How to watch the Tuesday, Jan. 6 committee hearing focused on extremists on Capitol Hill

The House Select Committee to Investigate January 6 attack on the United States Capitol will hold another public hearing Tuesday, this time focusing on the role of extremists that day.

committee member Rep. Jamie Raskin said Sunday on “Face the Nation“that the upcoming hearing will “continue the story of Donald Trump’s attempt to overthrow the 2020 presidential election.”

CBS News will air the hearing as a special report beginning at 1 p.m. ET.

Raskin noted on Sunday that the committee had so far outlined former President Trump’s pressure campaigns on the vice-presidentthe justice department, state legislators and local election officials ahead of the planned Electoral College Congressional certification on Jan. 6. Documentary maker Nick Quested, who joined the Proud Boys on January 6, provided footage from his film to the committee, some of which was shown to the first public hearing on June 9.

“One of the things that people will learn is the fundamental importance of a meeting that took place at the White House” on December 18, Raskin said.

Jan. 6 committee holds surprise hearing during congressional recess
Video of former President Donald Trump is released as Cassidy Hutchinson, a top aide to Trump’s White House Chief of Staff Mark Meadows, testifies at the House Select Committee’s sixth hearing to investigate the January 6 attack on the US Capitol in the barrel. House Office Building on June 28, 2022 in Washington, DC.

Anna Moneymaker/Getty Images

“And that day, the group of outside attorneys who have been dubbed ‘Team Crazy’ by people in and around the White House, came in to try to come up with several new courses of action, including the seizure of voting machines across the country,” Raskin said. “And so some of the people involved were Sidney Powell, Rudy Giuliani was there for part of that discussion, Michael Flynn was there for that. But against this ‘Team Crazy’ there was an internal group of lawyers who basically wanted the president at that time to acknowledge that he had lost the election, and were much more willing to accept the reality of his defeat at that time.”

Raskin said in the middle of the night on Dec. 19 that Trump tweeted “after a crazy meeting, one that has been described as the craziest meeting of the entire Trump presidency.”

“Donald Trump sent the tweet that would be heard around the world, the first time in American history when a President of the United States called for a protest against his own government, in effect, to try to stop the tally of electoral college votes in a presidential election he had lost,” Raskin said. “Absolutely unprecedented, nothing like this has ever happened before. So people are going to hear the story of that tweet and then the explosive effect it had on Trump World and especially among domestic violent extremist groups, the most dangerous political extremists in the world. country. “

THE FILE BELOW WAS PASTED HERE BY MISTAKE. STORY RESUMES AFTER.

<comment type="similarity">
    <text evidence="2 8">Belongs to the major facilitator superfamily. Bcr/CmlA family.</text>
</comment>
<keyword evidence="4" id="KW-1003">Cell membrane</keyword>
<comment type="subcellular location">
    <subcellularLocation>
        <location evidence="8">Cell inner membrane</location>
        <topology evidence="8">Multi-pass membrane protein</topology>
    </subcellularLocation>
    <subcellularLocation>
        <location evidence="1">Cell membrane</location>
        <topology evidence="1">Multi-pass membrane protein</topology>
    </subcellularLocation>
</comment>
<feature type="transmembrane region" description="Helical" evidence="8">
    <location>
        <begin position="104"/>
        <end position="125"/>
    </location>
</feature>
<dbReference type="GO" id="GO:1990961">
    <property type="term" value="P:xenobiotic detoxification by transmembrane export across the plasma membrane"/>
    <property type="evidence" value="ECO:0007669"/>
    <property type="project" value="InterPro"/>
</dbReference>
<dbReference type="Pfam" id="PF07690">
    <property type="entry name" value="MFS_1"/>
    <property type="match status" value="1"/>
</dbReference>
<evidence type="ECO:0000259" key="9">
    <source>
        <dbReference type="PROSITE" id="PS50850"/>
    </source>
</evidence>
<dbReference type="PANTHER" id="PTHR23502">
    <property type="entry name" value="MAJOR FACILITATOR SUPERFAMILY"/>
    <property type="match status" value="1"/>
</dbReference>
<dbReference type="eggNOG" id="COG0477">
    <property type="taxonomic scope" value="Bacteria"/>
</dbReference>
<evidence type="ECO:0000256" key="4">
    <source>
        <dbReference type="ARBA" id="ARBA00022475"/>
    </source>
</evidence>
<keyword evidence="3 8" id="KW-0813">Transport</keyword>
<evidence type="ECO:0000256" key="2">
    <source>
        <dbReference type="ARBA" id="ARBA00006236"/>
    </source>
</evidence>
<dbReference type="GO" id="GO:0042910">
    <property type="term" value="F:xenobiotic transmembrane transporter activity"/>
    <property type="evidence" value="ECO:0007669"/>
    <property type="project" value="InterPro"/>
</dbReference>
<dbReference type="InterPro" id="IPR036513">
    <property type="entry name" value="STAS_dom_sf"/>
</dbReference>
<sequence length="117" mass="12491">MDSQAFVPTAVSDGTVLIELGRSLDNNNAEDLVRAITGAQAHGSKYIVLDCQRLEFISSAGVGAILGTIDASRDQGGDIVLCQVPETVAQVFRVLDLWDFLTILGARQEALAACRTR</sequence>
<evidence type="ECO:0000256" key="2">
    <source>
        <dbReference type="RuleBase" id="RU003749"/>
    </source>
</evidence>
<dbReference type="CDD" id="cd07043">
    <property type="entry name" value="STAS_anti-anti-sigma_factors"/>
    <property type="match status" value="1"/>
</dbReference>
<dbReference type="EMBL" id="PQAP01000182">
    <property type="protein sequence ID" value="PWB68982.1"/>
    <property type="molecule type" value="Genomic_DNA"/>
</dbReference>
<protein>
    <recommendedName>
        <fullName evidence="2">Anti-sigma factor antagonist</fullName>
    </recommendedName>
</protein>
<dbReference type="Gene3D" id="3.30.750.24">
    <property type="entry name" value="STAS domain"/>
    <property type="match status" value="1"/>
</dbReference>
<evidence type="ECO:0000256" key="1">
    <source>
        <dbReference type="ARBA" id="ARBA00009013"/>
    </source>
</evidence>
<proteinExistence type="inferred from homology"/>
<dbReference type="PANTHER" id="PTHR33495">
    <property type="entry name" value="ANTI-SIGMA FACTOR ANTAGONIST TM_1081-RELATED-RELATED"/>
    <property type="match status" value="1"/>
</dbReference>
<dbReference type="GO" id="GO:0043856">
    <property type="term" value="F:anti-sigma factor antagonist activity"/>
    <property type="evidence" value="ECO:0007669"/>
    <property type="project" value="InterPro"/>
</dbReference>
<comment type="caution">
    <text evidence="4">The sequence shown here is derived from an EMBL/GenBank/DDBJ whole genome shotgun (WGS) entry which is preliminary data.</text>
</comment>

Last week, Trump’s White House attorney Pat Cipollone testified before the committee for more than eight hours. Raskin said Cipollone provided “valuable” information to the committee.

“We’re going to use a lot of Mr. Cipollone’s testimony to corroborate other things we’ve learned along the way,” Raskin said. “He was the White House counsel at the time. He was aware of every major move that I think Donald Trump was making to try to overturn the 2020 election and essentially take over the presidency.”

The House Jan. 6 committee held seven public hearings in June and July to present the evidence they gathered during the 11-month investigation. The committee heard hundreds of hours of testimony, including from some of the top members of Trump’s inner circle.

In addition to information about the lobbying campaigns, the committee also unveiled new details about the plan allegedly proposed by Trump allies to field fake voters from several battleground states that President Joe Biden has won.

On June 28, Cassidy Hutchinson, a former aide to Trump chief of staff Mark Meadows, testified publicly in a hasty hearing. His hit testimony included that Trump was told the crowd at the Ellipse on Jan. 6 had guns and other weapons, and that the former president wanted to join them on the way to the Capitol. She also said she was told Trump rushed towards a Secret Service agent in a presidential vehicle.

Hutchinson also testified that Meadows told him in the days leading up to Jan. 6, “There’s a lot going on on Cass, but I don’t know, things could get really bad on Jan. 6.”

This weekend, lawyers for Trump campaign strategist Steve Bannon, who was charged by the Justice Department with refusing to comply with a subpoena, sent a letter to the committee saying he was willing to testify publicly.

Bannon claimed executive privilege in his refusal to testify, but Trump sent a letter to Bannon’s attorneys waiving executive privilege. Mr. Biden rejected Trump’s claims to executive privilege, and it has been upheld by the Supreme Court.

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